In previous articles, we covered Structuring an In-House Team and Creating the Search Engine Marketing Needs Assessment Report. So now your in-house search team is in place and the search department has gained insight into the key performance indicators (KPIs) they are responsible for influencing, as well as the resources available to accomplish search engine optimization (SEO) and social media marketing (SMM) objectives. After establishing these fundamental requirements, the in-house team and trainer will need to prove that SEO and SMM are driving an increase in the previously established goals and metrics. Two powerful strategies can help demonstrate that search and social media are providing value to the organization: natural search analytics and buzz monitoring.
The evolution of organic measurement
Traditional search measurement involves simply monitoring rankings for improvement. Ranking improvements are still a nice indicator as long as you have selected the right keywords, but search analytics has evolved to include more sophisticated metrics. Depending on the type of site (i.e. content/ad-oriented, lead generation, or e-commerce), you will want to measure many other data points, including visitor demographics, visitor engagement, average click-depth, organic landing page bounce rate, organic (brand and non-brand) traffic, and organic (brand and non-brand) KPI conversions. Furthermore, in the rapidly-emerging social media sphere, you better be measuring the buzz that your company and brand have created (and hopefully have actively maintained) within the online community surrounding your brand, industry, and target market.
Three steps to launch SEO analytics in-house
Defining the metrics to be measured is one thing, but getting access to accurate and meaningful data provides a separate set of challenges. Outlined below are three steps that will help your in-house team put a leash on organic analytics data.
1. Align your resources. Refer back to the SEMNAR Discovery Brief and determine which departments and people are responsible for gathering web analytics data. Does the search team have buy-in from those people? Scenarios often exist where multiple agencies or internal departments handle web analytics or drain the resources of the analytics team. As such, a compelling argument for natural search analytics must be made to the right people. You may even need to ask an executive evangelist to apply pressure on the analytics team or expand the team’s size.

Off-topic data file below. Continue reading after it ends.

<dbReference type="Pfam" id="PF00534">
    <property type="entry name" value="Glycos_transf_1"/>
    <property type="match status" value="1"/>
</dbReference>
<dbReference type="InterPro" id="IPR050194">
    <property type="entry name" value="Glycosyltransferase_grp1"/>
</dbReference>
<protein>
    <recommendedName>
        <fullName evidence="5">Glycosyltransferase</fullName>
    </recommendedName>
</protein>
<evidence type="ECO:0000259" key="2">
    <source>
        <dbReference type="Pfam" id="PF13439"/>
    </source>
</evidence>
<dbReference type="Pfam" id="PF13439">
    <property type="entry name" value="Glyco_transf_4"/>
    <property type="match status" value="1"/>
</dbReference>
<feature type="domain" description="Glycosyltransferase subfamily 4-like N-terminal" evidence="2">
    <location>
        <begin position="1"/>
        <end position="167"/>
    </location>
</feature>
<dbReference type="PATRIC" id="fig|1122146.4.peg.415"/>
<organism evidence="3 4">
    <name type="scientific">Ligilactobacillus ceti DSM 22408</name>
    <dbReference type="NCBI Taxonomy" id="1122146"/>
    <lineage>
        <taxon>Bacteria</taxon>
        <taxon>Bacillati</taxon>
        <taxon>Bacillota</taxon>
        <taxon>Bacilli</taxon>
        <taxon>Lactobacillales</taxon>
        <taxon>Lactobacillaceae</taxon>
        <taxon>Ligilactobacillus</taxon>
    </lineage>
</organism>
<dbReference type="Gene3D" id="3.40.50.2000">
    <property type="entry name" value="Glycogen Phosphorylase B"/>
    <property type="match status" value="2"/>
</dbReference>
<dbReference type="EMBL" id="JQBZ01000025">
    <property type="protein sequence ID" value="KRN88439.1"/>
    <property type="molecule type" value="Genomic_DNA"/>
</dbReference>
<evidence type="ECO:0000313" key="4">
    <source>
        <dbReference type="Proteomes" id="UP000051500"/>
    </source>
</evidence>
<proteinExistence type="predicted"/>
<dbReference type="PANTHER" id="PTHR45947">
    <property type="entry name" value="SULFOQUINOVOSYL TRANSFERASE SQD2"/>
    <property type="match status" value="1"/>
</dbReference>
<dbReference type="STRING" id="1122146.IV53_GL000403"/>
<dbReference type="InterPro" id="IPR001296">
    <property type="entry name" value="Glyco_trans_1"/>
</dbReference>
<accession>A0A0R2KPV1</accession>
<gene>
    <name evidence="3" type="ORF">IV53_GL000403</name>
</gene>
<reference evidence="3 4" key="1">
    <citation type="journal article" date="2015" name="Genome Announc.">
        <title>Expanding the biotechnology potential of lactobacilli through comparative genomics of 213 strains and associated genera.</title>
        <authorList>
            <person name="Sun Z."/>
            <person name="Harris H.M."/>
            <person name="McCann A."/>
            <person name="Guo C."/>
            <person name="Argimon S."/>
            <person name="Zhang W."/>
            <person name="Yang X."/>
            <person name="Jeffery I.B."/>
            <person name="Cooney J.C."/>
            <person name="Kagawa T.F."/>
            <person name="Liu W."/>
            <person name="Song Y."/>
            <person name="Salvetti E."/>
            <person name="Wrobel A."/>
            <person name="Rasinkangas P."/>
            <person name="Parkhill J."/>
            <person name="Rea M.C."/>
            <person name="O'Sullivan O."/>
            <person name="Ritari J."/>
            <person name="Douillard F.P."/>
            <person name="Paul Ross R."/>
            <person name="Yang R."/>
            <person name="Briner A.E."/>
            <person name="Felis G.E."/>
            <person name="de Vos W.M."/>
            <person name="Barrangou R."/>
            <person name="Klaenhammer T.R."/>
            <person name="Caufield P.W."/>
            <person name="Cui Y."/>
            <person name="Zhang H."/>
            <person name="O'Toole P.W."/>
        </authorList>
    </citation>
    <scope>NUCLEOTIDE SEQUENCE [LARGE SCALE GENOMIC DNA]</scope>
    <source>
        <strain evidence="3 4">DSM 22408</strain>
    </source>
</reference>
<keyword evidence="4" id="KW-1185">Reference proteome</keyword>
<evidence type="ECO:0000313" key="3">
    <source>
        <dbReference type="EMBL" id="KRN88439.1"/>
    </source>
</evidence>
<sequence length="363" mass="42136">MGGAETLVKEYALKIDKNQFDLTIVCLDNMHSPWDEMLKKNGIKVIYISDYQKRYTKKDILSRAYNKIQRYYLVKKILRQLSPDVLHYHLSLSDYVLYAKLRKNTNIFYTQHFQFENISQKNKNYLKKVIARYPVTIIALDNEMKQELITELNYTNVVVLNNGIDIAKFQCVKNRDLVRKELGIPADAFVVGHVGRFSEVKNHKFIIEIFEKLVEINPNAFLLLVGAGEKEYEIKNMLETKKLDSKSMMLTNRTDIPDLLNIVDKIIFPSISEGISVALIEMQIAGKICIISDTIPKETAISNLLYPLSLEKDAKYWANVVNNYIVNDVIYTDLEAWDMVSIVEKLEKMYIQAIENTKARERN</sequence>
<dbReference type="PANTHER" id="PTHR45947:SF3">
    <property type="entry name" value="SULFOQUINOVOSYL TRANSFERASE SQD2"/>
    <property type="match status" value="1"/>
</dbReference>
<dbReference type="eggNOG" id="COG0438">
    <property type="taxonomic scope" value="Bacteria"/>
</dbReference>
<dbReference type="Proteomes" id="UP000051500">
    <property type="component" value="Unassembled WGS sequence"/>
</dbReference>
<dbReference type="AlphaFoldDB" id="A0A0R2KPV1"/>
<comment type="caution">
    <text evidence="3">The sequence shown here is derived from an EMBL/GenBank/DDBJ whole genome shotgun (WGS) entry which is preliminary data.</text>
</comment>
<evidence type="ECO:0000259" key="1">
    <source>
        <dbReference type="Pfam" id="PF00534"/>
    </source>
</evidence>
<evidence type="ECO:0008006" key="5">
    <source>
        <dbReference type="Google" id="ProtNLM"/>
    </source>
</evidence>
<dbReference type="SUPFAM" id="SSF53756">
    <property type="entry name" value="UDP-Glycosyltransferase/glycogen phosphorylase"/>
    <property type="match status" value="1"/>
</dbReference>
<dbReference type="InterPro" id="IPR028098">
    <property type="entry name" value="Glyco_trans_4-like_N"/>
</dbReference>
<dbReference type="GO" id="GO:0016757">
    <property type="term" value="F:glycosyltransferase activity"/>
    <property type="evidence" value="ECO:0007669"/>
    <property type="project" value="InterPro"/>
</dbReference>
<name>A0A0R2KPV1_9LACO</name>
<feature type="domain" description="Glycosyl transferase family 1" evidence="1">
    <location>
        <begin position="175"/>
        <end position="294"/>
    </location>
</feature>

2. Assess maturity and audit accuracy. Once buy-in is established, find out how long analytics have been in place. Life will be a lot easier if analytics software has been installed and tracking properly for more than a year. Moreover, if analytics is not currently set up in an appropriate way, then an expert consultant should be brought in to straighten things out ASAP. As the saying goes, “Garbage in, garbage out.” There is nothing worse than making decisions based on faulty data.
3. Manage expectations. If analytics are not in place or were set up improperly, then you will need to start from scratch and look at monthly increases for the time being. If this is the case, expectations must be managed because the seasonality of search can create false impressions about the success or failure of SEO in the short-term. The executives receiving search marketing reports need to understand that the true lift created by SEO cannot be measured unless there is more than one year of data. And even then, SEO tactics can take 90 days or more to affect traffic and rankings. However, armed with tools like the Discovery Brief and Google Trends, you may be able to make assumptions about seasonality and estimate lift.